WKRC-TV's John Lomax Finally Gets To Sleep In
After 30 years of getting up before the bars close, WKRC-TV morning anchor John Lomax finally will have some more daylight to enjoy his family and photography.
Starting Monday June 1, Lomax will go part-time to anchor the second half of Good Morning Cincinnati,from 7-9 a.m. on WSTR-TV (Channel 64) and 9-10 a.m. on Channel 12.
"This should allow me to get up about 4:45 a.m., rather than 1:30 a.m. That's a significant difference," says Lomax, who turned 69 earlier this month. "This essentially means getting to work at 6 a.m. versus 3 a.m."
Sheila Gray and Bob Herzog will continue to co-host Channel 12's local news from 4:30 a.m. to 7 a.m.
"This is totally my choice. I wanted to spend more time with my family and doing other things. You know I really enjoy photography and want to do more of that, and sleep in a bit, too. I've gotten up so early for so long, I was just tired of being tired," says Lomax, who I have run into when we're both shooting pictures at Reds events, such as Opening Day parades and the 150th anniversary open house at Great American Ball Park last July.
"The early wake-up call really dominated other parts of my life. I do think I'm still relevant, and capable, and I have the absolute best co-workers, so I wanted to continue to contribute. I'm really thankful that management here was willing to accommodate me," Lomax says. On his Facebook page, Lomax stressed: "To emphasize, I am NOT retiring; just cutting back."
Lomax, the longest-tenured news veteran at Channel 12, started as the Northern Kentucky reporter on June 13, 1983, when Nick Clooney was the main news anchor.
He began anchoring the morning local news in November 1990 with Jill Kelly, who had replaced Bev White. At the time, they did just an hour from 6-7 a.m. before ABC's Good Morning America.(Channels 12 and 9 swapped network affiliations in 1996.)
Lomax and Kelly hosted Good Morning Cincinnatiwith meteorologists Steve Horstmeyer (who also worked weekends at the time) and George Zabrecki. He's also co-anchored with Cammy Dierking for years, including hosting Good Morning Cincinnatifrom a Fountain Square studio with Horstmeyer from Aug. 22, 2001, to January 2005. He's worked with John Gumm, in addition to the current team of Gray, Herzog, Tera Blake, Adam Clements and Jen Dalton.
His morning newscasts have been No. 1 in the Nielsen household ratings for most of his tenure, including the May "sweeps" which ended last week.
But he wasn't planning on spending most of his career on the other side of the clock.
"I wanted an anchor gig, but my time on the morning newscast was intended to be temporary. Those plans were disrupted by personnel changes, and I was told to keep doing the morning newscast until management figured out what they wanted to do. That was nearly 30 years ago," he says.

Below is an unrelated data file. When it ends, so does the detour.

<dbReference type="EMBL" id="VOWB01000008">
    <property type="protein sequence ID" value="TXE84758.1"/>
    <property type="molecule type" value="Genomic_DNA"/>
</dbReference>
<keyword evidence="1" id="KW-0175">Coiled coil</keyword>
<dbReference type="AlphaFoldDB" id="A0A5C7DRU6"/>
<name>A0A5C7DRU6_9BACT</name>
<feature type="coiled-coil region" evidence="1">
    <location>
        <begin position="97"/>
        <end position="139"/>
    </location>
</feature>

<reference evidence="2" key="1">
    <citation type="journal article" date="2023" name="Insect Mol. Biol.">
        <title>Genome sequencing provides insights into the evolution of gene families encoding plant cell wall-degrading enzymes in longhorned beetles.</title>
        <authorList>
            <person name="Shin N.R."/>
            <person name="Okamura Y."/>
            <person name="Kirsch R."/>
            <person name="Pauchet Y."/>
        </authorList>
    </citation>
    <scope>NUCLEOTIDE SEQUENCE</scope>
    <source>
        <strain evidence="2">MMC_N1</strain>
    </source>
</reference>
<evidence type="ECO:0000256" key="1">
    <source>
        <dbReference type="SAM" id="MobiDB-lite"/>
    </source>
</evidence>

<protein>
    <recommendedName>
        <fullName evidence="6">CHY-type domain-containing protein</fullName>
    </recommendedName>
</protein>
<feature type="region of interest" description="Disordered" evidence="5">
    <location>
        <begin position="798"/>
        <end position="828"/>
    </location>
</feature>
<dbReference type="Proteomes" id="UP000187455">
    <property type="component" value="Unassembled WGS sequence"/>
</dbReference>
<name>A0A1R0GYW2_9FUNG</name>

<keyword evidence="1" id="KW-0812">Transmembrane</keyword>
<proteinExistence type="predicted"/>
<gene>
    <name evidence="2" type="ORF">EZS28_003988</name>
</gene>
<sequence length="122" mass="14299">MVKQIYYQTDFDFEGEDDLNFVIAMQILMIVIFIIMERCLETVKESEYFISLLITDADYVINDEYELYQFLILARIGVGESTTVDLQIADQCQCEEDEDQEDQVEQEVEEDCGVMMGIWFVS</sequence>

He considers himself "a morning person," although not a "get up at 1:30 in the morning" kind of person, which required some significant adjustments in his family life.
"My wife (Donna) worked and my children (Brandon and Lindsay) were small. I wasn't going to miss the things that happened with them, so let's say there were quite a few times I only got four or five hours of sleep. On the other hand, I was one of the only dads on the block who was home when his kids came home from school," he says.
It wasn't easy getting into a groove. He tried to take naps, "but it was not refreshing. It just made me angry." He eventually discovered that going for a run when he got home from Channel 12 gave him "a burst of energy to keep me going for the rest of the day."
Clooney was a huge influence on his career.
"I've never really patterned myself after anyone in the business, in terms of on-air performance, but Nick was the gold standard for how to conduct yourself professionally and the type of mindset you need to approach the job. He embraced me from my beginning at Channel 12 and I'd do anything for him," he says.
"To be honest, full-time reporting was something that molded me as a news man. It was critical to my development as a full time anchor. When we tell stories from the set, I like to think I have retained the sensitivities you have as a reporter, that you're telling stories about flesh and blood people, with real emotions, real feelings and you're often catching them at the worst times in their lives. It is a privilege they trust us with their stories. That said, I do think anchoring has been good for me and my career and I'm thankful for the opportunities it's afforded me."
His co-workers affectionately call Lomax the "Godfather of News." Gray called him a "calming presence" in her Facebook post Friday.
"I've had the chance to work with very talented people on the morning newscast, but that really extends to the entire building… people you see on the air and those who are not. I genuinely care about so many of them -- I love Cammy like she's my blood -- and maintain contact with many who have left the business.
"My relationship with Sheila, Bob, Jen, Tera, Adam, and the others on the morning shift is what prompted me to want to stay on a part-time basis. My co-workers, past and present, are the primary reason I think I'm one of the luckiest guys in broadcasting."
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